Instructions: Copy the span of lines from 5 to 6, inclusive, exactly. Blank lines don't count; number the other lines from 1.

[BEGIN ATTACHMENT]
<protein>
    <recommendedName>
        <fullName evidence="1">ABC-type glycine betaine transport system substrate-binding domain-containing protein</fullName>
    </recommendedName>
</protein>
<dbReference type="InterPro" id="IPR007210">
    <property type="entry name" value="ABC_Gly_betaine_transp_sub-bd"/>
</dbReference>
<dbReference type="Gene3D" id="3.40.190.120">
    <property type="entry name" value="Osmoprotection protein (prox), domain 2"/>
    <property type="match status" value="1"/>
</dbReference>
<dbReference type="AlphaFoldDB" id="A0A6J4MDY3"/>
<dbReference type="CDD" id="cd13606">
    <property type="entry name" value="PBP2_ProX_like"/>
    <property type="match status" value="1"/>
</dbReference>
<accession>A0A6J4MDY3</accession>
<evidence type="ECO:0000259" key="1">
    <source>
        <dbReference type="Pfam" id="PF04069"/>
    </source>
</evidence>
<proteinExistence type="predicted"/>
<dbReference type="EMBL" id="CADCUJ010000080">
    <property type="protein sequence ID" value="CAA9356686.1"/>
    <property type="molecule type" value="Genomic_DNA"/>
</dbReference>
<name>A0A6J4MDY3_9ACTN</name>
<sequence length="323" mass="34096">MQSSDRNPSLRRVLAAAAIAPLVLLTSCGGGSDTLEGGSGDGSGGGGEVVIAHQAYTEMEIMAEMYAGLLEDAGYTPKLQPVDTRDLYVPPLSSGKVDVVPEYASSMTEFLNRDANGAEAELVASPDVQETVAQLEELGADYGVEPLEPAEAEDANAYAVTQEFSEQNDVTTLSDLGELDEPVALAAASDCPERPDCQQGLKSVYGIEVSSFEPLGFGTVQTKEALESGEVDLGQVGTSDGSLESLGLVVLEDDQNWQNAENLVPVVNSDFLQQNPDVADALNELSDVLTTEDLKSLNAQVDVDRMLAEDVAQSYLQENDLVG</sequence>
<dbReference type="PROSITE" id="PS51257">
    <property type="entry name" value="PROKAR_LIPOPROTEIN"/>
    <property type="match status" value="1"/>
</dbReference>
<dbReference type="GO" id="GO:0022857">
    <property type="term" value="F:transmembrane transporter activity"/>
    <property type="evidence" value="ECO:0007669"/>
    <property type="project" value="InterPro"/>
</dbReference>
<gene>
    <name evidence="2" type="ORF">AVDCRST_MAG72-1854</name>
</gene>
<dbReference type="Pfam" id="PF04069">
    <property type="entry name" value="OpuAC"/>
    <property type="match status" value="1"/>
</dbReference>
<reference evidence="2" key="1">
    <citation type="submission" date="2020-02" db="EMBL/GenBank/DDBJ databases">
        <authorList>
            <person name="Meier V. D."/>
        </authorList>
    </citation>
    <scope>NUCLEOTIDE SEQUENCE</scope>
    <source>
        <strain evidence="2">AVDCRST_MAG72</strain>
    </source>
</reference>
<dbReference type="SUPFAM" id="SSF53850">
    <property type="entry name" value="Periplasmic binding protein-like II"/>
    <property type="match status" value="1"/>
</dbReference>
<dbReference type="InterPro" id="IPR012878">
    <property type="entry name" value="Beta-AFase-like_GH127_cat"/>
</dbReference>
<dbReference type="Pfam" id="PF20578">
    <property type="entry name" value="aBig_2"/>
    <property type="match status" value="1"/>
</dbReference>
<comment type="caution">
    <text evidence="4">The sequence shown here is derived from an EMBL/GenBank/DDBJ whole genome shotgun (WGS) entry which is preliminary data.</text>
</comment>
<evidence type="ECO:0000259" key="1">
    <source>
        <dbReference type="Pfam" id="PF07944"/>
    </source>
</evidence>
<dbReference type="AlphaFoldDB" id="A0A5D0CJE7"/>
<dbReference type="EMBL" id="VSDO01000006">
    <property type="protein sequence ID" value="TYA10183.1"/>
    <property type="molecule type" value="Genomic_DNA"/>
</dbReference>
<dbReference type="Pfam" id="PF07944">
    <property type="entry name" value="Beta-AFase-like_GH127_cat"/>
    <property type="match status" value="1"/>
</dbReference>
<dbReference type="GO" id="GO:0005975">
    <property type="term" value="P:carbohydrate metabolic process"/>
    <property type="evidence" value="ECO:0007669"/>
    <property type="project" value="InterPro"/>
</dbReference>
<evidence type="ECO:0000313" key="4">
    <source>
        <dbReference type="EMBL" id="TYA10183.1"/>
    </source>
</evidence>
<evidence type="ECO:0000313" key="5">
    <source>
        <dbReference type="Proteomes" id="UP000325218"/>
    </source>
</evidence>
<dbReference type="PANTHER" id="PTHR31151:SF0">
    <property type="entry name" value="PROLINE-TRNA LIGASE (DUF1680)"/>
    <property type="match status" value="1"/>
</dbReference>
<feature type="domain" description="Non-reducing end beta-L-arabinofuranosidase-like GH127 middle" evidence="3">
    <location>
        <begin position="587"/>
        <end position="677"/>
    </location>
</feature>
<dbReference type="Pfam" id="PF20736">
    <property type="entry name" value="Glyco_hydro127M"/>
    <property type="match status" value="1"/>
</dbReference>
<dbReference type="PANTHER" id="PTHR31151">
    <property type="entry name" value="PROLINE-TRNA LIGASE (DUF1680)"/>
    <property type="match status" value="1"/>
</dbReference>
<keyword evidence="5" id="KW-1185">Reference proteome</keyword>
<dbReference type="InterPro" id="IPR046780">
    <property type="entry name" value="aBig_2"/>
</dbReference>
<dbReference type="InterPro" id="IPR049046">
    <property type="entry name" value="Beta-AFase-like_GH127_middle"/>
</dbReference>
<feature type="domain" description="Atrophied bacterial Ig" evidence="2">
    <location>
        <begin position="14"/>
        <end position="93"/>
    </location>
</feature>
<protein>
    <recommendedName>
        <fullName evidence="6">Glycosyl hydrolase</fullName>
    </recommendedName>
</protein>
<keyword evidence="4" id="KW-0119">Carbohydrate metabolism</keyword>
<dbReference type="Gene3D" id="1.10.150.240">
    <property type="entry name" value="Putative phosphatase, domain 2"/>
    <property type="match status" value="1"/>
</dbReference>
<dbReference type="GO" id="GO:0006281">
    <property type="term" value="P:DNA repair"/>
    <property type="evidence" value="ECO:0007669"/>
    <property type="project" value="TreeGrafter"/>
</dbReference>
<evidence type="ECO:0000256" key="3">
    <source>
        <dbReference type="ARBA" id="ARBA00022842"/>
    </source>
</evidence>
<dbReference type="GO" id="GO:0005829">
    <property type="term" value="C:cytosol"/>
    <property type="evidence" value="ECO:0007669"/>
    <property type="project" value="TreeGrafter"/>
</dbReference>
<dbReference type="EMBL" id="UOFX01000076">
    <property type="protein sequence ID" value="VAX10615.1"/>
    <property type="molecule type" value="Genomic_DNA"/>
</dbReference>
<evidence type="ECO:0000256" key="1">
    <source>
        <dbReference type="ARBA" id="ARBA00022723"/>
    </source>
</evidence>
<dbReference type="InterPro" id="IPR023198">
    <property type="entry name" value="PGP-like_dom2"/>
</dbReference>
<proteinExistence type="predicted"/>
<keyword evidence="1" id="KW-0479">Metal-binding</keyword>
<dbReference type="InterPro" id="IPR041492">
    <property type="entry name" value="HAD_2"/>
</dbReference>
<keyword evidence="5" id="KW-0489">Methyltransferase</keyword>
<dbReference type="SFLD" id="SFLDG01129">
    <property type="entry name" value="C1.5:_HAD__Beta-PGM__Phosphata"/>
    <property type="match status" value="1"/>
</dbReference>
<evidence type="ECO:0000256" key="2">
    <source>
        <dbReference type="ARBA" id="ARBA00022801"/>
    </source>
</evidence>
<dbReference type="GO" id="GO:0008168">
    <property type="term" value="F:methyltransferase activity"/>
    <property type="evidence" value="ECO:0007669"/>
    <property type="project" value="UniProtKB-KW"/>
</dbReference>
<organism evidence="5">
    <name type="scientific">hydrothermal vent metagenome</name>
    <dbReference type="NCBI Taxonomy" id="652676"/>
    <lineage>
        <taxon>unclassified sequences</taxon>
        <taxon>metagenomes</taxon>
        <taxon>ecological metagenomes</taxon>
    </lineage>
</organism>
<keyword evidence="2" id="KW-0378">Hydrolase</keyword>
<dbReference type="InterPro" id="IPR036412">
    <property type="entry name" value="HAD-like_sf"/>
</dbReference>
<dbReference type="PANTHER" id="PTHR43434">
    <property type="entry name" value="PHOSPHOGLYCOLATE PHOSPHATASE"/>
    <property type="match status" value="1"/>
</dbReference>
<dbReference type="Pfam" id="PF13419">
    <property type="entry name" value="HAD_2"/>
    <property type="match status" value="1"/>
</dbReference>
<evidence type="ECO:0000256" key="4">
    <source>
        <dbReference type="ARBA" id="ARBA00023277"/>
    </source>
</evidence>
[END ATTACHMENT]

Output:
</protein>
<dbReference type="InterPro" id="IPR007210">